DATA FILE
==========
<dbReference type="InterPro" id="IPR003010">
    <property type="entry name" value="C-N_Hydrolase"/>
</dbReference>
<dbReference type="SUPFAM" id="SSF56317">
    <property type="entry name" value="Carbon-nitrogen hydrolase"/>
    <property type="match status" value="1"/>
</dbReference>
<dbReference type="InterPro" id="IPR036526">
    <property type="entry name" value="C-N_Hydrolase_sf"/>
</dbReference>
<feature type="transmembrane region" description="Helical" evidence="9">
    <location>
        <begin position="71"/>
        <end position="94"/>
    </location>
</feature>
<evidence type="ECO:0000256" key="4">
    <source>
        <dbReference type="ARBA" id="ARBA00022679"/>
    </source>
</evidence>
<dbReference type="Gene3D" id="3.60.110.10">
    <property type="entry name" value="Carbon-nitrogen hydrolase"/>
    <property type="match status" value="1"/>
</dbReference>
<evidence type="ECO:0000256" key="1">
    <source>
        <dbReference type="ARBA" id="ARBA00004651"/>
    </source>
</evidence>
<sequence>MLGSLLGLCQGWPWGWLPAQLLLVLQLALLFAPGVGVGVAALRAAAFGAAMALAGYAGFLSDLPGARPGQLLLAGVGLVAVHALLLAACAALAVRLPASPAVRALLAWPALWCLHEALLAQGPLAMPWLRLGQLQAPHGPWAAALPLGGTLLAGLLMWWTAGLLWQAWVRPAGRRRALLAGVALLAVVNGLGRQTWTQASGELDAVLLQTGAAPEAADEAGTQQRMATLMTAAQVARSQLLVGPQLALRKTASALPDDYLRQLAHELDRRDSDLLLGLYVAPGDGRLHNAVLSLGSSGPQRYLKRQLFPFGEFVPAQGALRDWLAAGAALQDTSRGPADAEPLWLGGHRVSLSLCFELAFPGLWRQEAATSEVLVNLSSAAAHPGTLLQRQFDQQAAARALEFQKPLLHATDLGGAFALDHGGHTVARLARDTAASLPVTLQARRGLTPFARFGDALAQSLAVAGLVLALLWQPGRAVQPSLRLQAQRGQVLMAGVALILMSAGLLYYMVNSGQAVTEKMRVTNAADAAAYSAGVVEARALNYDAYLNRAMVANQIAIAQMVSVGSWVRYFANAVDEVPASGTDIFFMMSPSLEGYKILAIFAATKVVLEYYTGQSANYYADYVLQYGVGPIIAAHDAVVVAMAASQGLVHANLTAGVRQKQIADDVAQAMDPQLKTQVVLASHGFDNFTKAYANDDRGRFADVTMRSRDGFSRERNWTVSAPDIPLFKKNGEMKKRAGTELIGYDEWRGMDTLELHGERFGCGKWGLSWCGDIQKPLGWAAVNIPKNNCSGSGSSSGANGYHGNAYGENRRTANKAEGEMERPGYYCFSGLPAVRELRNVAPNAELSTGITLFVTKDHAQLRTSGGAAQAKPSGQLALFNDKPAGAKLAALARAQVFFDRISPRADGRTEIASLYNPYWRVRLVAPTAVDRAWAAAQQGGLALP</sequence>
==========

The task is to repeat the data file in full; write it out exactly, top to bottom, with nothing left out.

<dbReference type="InterPro" id="IPR003010">
    <property type="entry name" value="C-N_Hydrolase"/>
</dbReference>
<dbReference type="SUPFAM" id="SSF56317">
    <property type="entry name" value="Carbon-nitrogen hydrolase"/>
    <property type="match status" value="1"/>
</dbReference>
<dbReference type="InterPro" id="IPR036526">
    <property type="entry name" value="C-N_Hydrolase_sf"/>
</dbReference>
<feature type="transmembrane region" description="Helical" evidence="9">
    <location>
        <begin position="71"/>
        <end position="94"/>
    </location>
</feature>
<evidence type="ECO:0000256" key="4">
    <source>
        <dbReference type="ARBA" id="ARBA00022679"/>
    </source>
</evidence>
<dbReference type="Gene3D" id="3.60.110.10">
    <property type="entry name" value="Carbon-nitrogen hydrolase"/>
    <property type="match status" value="1"/>
</dbReference>
<evidence type="ECO:0000256" key="1">
    <source>
        <dbReference type="ARBA" id="ARBA00004651"/>
    </source>
</evidence>
<sequence>MLGSLLGLCQGWPWGWLPAQLLLVLQLALLFAPGVGVGVAALRAAAFGAAMALAGYAGFLSDLPGARPGQLLLAGVGLVAVHALLLAACAALAVRLPASPAVRALLAWPALWCLHEALLAQGPLAMPWLRLGQLQAPHGPWAAALPLGGTLLAGLLMWWTAGLLWQAWVRPAGRRRALLAGVALLAVVNGLGRQTWTQASGELDAVLLQTGAAPEAADEAGTQQRMATLMTAAQVARSQLLVGPQLALRKTASALPDDYLRQLAHELDRRDSDLLLGLYVAPGDGRLHNAVLSLGSSGPQRYLKRQLFPFGEFVPAQGALRDWLAAGAALQDTSRGPADAEPLWLGGHRVSLSLCFELAFPGLWRQEAATSEVLVNLSSAAAHPGTLLQRQFDQQAAARALEFQKPLLHATDLGGAFALDHGGHTVARLARDTAASLPVTLQARRGLTPFARFGDALAQSLAVAGLVLALLWQPGRAVQPSLRLQAQRGQVLMAGVALILMSAGLLYYMVNSGQAVTEKMRVTNAADAAAYSAGVVEARALNYDAYLNRAMVANQIAIAQMVSVGSWVRYFANAVDEVPASGTDIFFMMSPSLEGYKILAIFAATKVVLEYYTGQSANYYADYVLQYGVGPIIAAHDAVVVAMAASQGLVHANLTAGVRQKQIADDVAQAMDPQLKTQVVLASHGFDNFTKAYANDDRGRFADVTMRSRDGFSRERNWTVSAPDIPLFKKNGEMKKRAGTELIGYDEWRGMDTLELHGERFGCGKWGLSWCGDIQKPLGWAAVNIPKNNCSGSGSSSGANGYHGNAYGENRRTANKAEGEMERPGYYCFSGLPAVRELRNVAPNAELSTGITLFVTKDHAQLRTSGGAAQAKPSGQLALFNDKPAGAKLAALARAQVFFDRISPRADGRTEIASLYNPYWRVRLVAPTAVDRAWAAAQQGGLALP</sequence>